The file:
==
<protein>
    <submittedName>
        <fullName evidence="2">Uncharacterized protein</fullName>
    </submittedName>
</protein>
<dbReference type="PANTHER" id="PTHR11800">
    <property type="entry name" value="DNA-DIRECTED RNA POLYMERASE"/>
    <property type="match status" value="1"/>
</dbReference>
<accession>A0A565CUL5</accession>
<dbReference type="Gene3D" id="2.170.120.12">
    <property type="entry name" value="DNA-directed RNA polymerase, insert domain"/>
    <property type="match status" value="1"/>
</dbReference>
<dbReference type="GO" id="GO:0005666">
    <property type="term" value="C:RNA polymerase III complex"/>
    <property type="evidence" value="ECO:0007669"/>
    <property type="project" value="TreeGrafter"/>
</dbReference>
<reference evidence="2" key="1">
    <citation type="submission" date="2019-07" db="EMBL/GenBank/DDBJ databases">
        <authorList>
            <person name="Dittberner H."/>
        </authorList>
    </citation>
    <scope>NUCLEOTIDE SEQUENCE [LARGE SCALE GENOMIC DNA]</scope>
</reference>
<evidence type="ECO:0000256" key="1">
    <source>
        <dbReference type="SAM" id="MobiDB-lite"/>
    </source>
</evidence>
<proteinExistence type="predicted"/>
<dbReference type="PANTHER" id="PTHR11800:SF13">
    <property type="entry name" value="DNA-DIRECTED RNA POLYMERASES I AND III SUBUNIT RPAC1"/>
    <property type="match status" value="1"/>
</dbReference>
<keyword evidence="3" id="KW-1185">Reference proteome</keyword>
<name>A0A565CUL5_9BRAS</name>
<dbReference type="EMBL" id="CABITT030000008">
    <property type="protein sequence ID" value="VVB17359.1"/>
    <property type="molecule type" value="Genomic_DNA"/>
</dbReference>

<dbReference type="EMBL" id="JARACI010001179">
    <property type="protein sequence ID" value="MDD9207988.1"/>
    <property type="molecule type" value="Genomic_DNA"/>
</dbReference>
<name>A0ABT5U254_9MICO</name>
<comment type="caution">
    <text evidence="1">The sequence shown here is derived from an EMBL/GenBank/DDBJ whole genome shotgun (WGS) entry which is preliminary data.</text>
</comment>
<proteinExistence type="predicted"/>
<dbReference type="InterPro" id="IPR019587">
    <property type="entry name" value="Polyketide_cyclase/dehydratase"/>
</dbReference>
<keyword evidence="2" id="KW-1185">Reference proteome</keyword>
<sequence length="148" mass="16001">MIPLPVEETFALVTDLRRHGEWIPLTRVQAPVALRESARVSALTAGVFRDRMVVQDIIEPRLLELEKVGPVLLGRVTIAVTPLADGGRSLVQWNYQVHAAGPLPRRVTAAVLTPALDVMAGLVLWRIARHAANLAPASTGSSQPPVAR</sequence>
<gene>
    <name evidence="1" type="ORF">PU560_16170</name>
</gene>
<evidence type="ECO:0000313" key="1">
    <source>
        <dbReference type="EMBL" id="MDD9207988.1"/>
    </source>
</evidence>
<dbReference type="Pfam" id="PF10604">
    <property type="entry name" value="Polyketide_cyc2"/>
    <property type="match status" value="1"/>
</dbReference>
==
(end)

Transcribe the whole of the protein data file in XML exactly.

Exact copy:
<protein>
    <submittedName>
        <fullName evidence="2">Uncharacterized protein</fullName>
    </submittedName>
</protein>
<dbReference type="PANTHER" id="PTHR11800">
    <property type="entry name" value="DNA-DIRECTED RNA POLYMERASE"/>
    <property type="match status" value="1"/>
</dbReference>
<accession>A0A565CUL5</accession>
<dbReference type="Gene3D" id="2.170.120.12">
    <property type="entry name" value="DNA-directed RNA polymerase, insert domain"/>
    <property type="match status" value="1"/>
</dbReference>
<dbReference type="GO" id="GO:0005666">
    <property type="term" value="C:RNA polymerase III complex"/>
    <property type="evidence" value="ECO:0007669"/>
    <property type="project" value="TreeGrafter"/>
</dbReference>
<reference evidence="2" key="1">
    <citation type="submission" date="2019-07" db="EMBL/GenBank/DDBJ databases">
        <authorList>
            <person name="Dittberner H."/>
        </authorList>
    </citation>
    <scope>NUCLEOTIDE SEQUENCE [LARGE SCALE GENOMIC DNA]</scope>
</reference>
<evidence type="ECO:0000256" key="1">
    <source>
        <dbReference type="SAM" id="MobiDB-lite"/>
    </source>
</evidence>
<proteinExistence type="predicted"/>
<dbReference type="PANTHER" id="PTHR11800:SF13">
    <property type="entry name" value="DNA-DIRECTED RNA POLYMERASES I AND III SUBUNIT RPAC1"/>
    <property type="match status" value="1"/>
</dbReference>
<keyword evidence="3" id="KW-1185">Reference proteome</keyword>
<name>A0A565CUL5_9BRAS</name>
<dbReference type="EMBL" id="CABITT030000008">
    <property type="protein sequence ID" value="VVB17359.1"/>
    <property type="molecule type" value="Genomic_DNA"/>
</dbReference>

<dbReference type="EMBL" id="JARACI010001179">
    <property type="protein sequence ID" value="MDD9207988.1"/>
    <property type="molecule type" value="Genomic_DNA"/>
</dbReference>
<name>A0ABT5U254_9MICO</name>
<comment type="caution">
    <text evidence="1">The sequence shown here is derived from an EMBL/GenBank/DDBJ whole genome shotgun (WGS) entry which is preliminary data.</text>
</comment>
<proteinExistence type="predicted"/>
<dbReference type="InterPro" id="IPR019587">
    <property type="entry name" value="Polyketide_cyclase/dehydratase"/>
</dbReference>
<keyword evidence="2" id="KW-1185">Reference proteome</keyword>
<sequence length="148" mass="16001">MIPLPVEETFALVTDLRRHGEWIPLTRVQAPVALRESARVSALTAGVFRDRMVVQDIIEPRLLELEKVGPVLLGRVTIAVTPLADGGRSLVQWNYQVHAAGPLPRRVTAAVLTPALDVMAGLVLWRIARHAANLAPASTGSSQPPVAR</sequence>
<gene>
    <name evidence="1" type="ORF">PU560_16170</name>
</gene>
<evidence type="ECO:0000313" key="1">
    <source>
        <dbReference type="EMBL" id="MDD9207988.1"/>
    </source>
</evidence>
<dbReference type="Pfam" id="PF10604">
    <property type="entry name" value="Polyketide_cyc2"/>
    <property type="match status" value="1"/>
</dbReference>